In Sweden, refugee crisis triggers an odd side effect: a teacher shortage

Tens of thousands of school-age refugees, many who came to Sweden unaccompanied, are putting stress on Sweden's already stretched education system.

Melanie Stetson Freeman/The Christian Science Monitor
Elementary school children get ready to board a tram during a field trip in March 2014 in Stockholm, Sweden.

Browsing through the ads on, an employment site for teachers in Sweden, it looks at first blush like a great time to be an educator in Sweden. There are an abundance of job openings, and employment prospects seem rosy.

But the boon for job-hunting teachers points toward a bigger problem: Sweden doesn’t have enough teachers. And that shortage has an unexpected cause: the refugee crisis.

Each year some 115,000 children are born in Sweden, but the past two years have also seen tens of thousands of young asylum seekers join the school system. As a result, in combination with a failure to attract enough young people to the teaching profession, Sweden will be 65,000 teachers short by 2025, according to new statistics from Lärarförbundet, one of two trade unions representing the country’s teachers.

“We’ve added almost a whole new class of pupils,” explains Per-Arne Andersson, head of the education department at the Swedish Association of Local Authorities and Regions (SKL), a trade association. “And considering that many of these new children have fled from wars or perhaps not attended school for some time, they may have more needs in school than ordinary schoolchildren.”

'An acute shortage'

As of August, nearly 49,000 people had applied for asylum in Sweden, more than in any other European country except Germany, which received nearly 246,000 applications, and Hungary, which has since built a fence. The Swedish Migration Agency is predicting 190,000 asylum applications for this year, a more than 100 percent leap from the 81,000 who applied for asylum last year.

Many of those arrivals are children – some 75,000 in last year and this year alone – who must be provided education. And within that figure are 14,058 children who this year traveled unaccompanied seeking asylum, up from 7,049 last year. The government is obligated to assign social workers to unaccompanied children, in addition to educating them.

But finding the manpower to educate the additional tens of thousands of children is a serious problem for authorities.

Sweden is already struggling with a dearth of young people attracted to the teaching profession. “In some subjects, for example science and modern languages, there’s already an acute shortage,” says Bo Jansson, chairman of Lärarnas Riksförbund, the other teacher union.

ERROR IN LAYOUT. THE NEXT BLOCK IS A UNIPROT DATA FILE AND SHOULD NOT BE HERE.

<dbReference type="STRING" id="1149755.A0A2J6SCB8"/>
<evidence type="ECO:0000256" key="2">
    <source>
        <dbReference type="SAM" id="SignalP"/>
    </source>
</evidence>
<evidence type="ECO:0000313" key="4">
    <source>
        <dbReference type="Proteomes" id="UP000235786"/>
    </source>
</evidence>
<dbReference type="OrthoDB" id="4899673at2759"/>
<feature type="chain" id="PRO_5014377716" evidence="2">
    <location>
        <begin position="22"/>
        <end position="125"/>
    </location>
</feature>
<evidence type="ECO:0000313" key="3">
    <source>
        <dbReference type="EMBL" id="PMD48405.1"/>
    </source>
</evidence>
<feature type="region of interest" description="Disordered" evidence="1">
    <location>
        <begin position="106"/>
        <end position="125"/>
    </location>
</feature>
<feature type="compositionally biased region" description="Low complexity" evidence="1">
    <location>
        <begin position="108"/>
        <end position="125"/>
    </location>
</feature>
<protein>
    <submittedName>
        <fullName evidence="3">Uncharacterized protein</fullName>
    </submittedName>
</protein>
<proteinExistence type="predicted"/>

During the fall term this year, Mr. Jansson notes, only 16 people enrolled in the degree program for teachers of junior high German, Spanish, and French. Such numbers are woefully inadequate in a country of nearly 10 million where most students learn a foreign language in addition to English.

Training a teacher takes three years, and teachers’ low pay and status keeps talented young people away from the profession.

“If somebody who gets good grades says he wants to become a teacher, people’s reaction is, ‘you’re doing so well, why would you want to become a teacher?’” explains Miriam Svensson, a history and social sciences teacher at a high school in the town of Markaryd in southern Sweden.

Finding more teachers

SKL has now proposed a partial lifting of the law that requires all teachers to be certified by the government, and has also presented an unorthodox idea: it wants the government to allow asylum seekers trained as teachers to temporarily work in Swedish schools.

That would also provide asylum-seeking children with teachers who speak their language. In addition to regular classes, Swedish law gives children the right to training in their mother tongue, which has created a massive demand for teachers of languages ranging from Arabic to Pashto.

“Municipalities are banned from buying services from other local authorities, but what are you going to do if you’re a small town and you don’t have a teacher who can teach a student his mother tongue?” asks Mr. Andersson. “So municipalities violate the ban.”

As other EU countries begin receiving larger refugee numbers they, too, will face the question of who will teach school-age asylum seekers.

According to Dr. Susanne Wiborg, an expert in Scandinavian education at University College London, one solution is to launch fast-track teacher training programs. “And in the short term, one should introduce unqualified teachers who are keen to work with refugees in the schools,” she adds.

While unqualified home-grown teachers may not go down well in school staff rooms, Swedish teachers appear open to the idea of being joined by asylum-seeking educators.

“It would be great way of integrating refugees, and it wouldn’t be too hard since many of them speak English,” says Svensson, the teacher in Markaryd. There is, however, one tricky bit: the country’s overstretched teachers would have to train their unconventional new colleagues.

Of course, there may be a simpler solution to getting more teachers, Svensson notes: Just offer them better pay. “Raising teachers’ pay would raise the profession’s status.”

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